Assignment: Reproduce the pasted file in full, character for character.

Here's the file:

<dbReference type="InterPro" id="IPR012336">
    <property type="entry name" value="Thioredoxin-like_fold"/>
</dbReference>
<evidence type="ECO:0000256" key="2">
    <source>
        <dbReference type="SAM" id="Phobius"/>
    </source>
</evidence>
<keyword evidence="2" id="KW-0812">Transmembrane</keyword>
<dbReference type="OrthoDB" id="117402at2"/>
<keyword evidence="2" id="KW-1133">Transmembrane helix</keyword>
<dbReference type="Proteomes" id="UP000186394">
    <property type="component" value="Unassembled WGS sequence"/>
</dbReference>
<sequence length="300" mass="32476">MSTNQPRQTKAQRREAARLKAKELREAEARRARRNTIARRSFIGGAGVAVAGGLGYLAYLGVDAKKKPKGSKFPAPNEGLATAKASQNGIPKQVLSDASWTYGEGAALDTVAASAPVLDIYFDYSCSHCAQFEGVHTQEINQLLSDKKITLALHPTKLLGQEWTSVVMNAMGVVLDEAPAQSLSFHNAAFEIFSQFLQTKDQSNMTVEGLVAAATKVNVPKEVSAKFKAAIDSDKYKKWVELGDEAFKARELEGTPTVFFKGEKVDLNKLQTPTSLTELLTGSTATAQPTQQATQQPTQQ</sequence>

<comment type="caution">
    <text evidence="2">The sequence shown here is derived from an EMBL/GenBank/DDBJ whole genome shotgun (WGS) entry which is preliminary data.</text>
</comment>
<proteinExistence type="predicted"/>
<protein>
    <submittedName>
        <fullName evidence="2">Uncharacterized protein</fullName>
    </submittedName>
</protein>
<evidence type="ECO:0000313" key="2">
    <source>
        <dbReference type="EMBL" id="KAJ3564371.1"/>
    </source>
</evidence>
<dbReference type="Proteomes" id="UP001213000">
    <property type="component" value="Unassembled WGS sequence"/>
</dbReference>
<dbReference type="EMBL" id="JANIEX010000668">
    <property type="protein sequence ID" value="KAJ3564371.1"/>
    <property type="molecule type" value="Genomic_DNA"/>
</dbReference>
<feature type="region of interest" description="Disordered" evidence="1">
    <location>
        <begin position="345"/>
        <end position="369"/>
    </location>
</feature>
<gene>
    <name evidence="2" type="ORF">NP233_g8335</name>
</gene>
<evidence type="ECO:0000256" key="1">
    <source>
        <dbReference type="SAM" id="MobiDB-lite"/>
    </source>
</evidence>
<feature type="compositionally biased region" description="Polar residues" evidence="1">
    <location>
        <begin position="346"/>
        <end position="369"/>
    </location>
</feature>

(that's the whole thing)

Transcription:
<dbReference type="InterPro" id="IPR012336">
    <property type="entry name" value="Thioredoxin-like_fold"/>
</dbReference>
<evidence type="ECO:0000256" key="2">
    <source>
        <dbReference type="SAM" id="Phobius"/>
    </source>
</evidence>
<keyword evidence="2" id="KW-0812">Transmembrane</keyword>
<dbReference type="OrthoDB" id="117402at2"/>
<keyword evidence="2" id="KW-1133">Transmembrane helix</keyword>
<dbReference type="Proteomes" id="UP000186394">
    <property type="component" value="Unassembled WGS sequence"/>
</dbReference>
<sequence length="300" mass="32476">MSTNQPRQTKAQRREAARLKAKELREAEARRARRNTIARRSFIGGAGVAVAGGLGYLAYLGVDAKKKPKGSKFPAPNEGLATAKASQNGIPKQVLSDASWTYGEGAALDTVAASAPVLDIYFDYSCSHCAQFEGVHTQEINQLLSDKKITLALHPTKLLGQEWTSVVMNAMGVVLDEAPAQSLSFHNAAFEIFSQFLQTKDQSNMTVEGLVAAATKVNVPKEVSAKFKAAIDSDKYKKWVELGDEAFKARELEGTPTVFFKGEKVDLNKLQTPTSLTELLTGSTATAQPTQQATQQPTQQ</sequence>

<comment type="caution">
    <text evidence="2">The sequence shown here is derived from an EMBL/GenBank/DDBJ whole genome shotgun (WGS) entry which is preliminary data.</text>
</comment>
<proteinExistence type="predicted"/>
<protein>
    <submittedName>
        <fullName evidence="2">Uncharacterized protein</fullName>
    </submittedName>
</protein>
<evidence type="ECO:0000313" key="2">
    <source>
        <dbReference type="EMBL" id="KAJ3564371.1"/>
    </source>
</evidence>
<dbReference type="Proteomes" id="UP001213000">
    <property type="component" value="Unassembled WGS sequence"/>
</dbReference>
<dbReference type="EMBL" id="JANIEX010000668">
    <property type="protein sequence ID" value="KAJ3564371.1"/>
    <property type="molecule type" value="Genomic_DNA"/>
</dbReference>
<feature type="region of interest" description="Disordered" evidence="1">
    <location>
        <begin position="345"/>
        <end position="369"/>
    </location>
</feature>
<gene>
    <name evidence="2" type="ORF">NP233_g8335</name>
</gene>
<evidence type="ECO:0000256" key="1">
    <source>
        <dbReference type="SAM" id="MobiDB-lite"/>
    </source>
</evidence>
<feature type="compositionally biased region" description="Polar residues" evidence="1">
    <location>
        <begin position="346"/>
        <end position="369"/>
    </location>
</feature>